KENYA: Girls' Education in Great Danger in the Strife-Torn Kuresoi Area
There is rising concern about girls’ education in the trouble-hit Kuresoi area.
Poverty, low parents’ educational levels, increased insecurity and poor socialisation are hindering successful completion of secondary education by many girls.
While the major general national concern has been the impact of female genital mutilation and early forced marriages, girls in Kuresoi are more under threat of early pregnancies.
One secondary school witnesses at least five girls drop out annually due to pregnancies.
The dropout rate is raising fears over the local perception and the importance attached to educating girls.
Though there is increased advocacy and awareness for girls’ education, Kuresoi calls for more dedication and concerted campaign.
When a Form One girl tops a class of 46 in end of first term examinations, then drops out due to pregnancy, it leaves a devastating negative impact on the entire community.
It is heartbreaking, not only to the parents, but to the teachers as well.
The beginning of this year saw the dropping out of another school’s entire girls’ volleyball team due to pregnancies. No doubt, these were victims of negative peer influence that has dealt a serious blow to the school and the entire community.
But whatever the interpretation, this trend cannot be left to continue.
Kuresoi, a largely remote location, has many parents with little or no education. Since parents are important role models for their children, it is not surprising that most children in the area have been less enthusiastic about higher education.
Besides, the decade and a half history of tribal animosity in the area has caused many children to be orphaned.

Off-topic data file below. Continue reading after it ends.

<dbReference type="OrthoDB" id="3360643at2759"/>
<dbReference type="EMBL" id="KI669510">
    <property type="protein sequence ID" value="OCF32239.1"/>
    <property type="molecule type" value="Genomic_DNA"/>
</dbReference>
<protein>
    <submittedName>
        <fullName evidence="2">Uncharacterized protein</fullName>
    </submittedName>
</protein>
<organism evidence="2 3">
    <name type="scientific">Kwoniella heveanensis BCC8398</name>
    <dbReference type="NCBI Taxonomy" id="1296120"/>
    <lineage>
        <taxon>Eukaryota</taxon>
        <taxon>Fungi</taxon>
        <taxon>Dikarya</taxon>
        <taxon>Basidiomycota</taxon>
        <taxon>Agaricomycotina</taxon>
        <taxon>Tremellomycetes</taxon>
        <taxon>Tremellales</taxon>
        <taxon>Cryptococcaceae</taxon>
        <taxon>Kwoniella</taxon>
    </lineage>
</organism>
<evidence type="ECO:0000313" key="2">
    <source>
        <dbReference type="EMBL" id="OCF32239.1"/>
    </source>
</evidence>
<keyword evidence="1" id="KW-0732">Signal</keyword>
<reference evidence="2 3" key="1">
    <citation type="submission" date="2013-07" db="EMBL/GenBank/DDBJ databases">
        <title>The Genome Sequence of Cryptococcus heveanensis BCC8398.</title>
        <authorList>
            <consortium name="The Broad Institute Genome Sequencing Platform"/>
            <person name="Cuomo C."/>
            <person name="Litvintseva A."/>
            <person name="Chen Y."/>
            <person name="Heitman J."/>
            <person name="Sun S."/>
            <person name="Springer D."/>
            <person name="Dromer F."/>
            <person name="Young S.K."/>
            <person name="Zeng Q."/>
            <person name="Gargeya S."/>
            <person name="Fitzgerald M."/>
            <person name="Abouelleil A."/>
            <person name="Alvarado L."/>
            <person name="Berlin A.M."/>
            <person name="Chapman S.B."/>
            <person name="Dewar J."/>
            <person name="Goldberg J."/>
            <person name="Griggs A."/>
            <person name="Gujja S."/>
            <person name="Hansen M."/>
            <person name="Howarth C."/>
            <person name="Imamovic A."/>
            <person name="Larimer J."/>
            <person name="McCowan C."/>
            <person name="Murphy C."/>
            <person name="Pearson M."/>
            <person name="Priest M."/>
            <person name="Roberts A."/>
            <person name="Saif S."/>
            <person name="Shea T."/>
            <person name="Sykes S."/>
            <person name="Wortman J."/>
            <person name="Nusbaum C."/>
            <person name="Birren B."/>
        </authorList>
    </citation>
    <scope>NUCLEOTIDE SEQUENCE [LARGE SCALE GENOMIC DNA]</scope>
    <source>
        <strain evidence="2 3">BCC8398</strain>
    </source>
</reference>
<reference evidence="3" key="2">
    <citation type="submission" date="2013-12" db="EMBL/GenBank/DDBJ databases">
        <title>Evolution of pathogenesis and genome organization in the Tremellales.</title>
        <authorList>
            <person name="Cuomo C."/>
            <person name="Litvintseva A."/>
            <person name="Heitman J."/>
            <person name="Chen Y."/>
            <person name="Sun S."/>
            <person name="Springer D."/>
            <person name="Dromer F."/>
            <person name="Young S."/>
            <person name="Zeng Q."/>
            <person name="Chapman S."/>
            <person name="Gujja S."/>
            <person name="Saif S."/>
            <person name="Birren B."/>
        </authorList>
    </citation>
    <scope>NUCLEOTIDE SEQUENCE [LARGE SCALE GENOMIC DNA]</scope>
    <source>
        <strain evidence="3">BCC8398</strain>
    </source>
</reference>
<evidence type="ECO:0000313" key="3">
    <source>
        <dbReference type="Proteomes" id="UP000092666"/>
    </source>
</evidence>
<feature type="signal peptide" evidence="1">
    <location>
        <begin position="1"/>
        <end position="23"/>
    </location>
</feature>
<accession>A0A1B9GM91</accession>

This has generated higher stress levels in families due to aggravated poverty levels, which in turn forces many children to abandon school.
The girls are worst affected by financial problems in the family and are normally the first to drop out.
Most day secondary schools in Kuresoi have between five and eight per cent orphan populations.
Such a situation calls for more bursary allocation. Unfortunately, however, this has not been the case.
Other support items such as sanitary towels are out of the reach of the students because they cannot afford them.
It is obvious that socioeconomic status confers numerous advantages. The better a family’s position, the higher the chances of the children acquiring good education.
Increased stress levels are a recipe for dropping out of school as the needs shift and the need for education receives lesser consideration.
With many girls in the last few years having dropped out of school, they have been left with few alternatives but to turn to manual labour for survival.
A talk with the girls and their parents reveals that a great majority dread the prospects for readmission because of stigmatisation.
As we prepare to usher in the Tenth Parliament, I send an appeal to the prospective MPs to give a thought to the girls in Kuresoi in particular.
May they pass appropriate Bills that will change the lives of these miserable lot.
In the meantime, organisations that deal with girls’ issues must step up their efforts in this trouble-hit area.
There is too much pain for the girls in this area to be allowed to continue.
SOURCE: Daily Nation
AUTHOR: Mburu Muthoki
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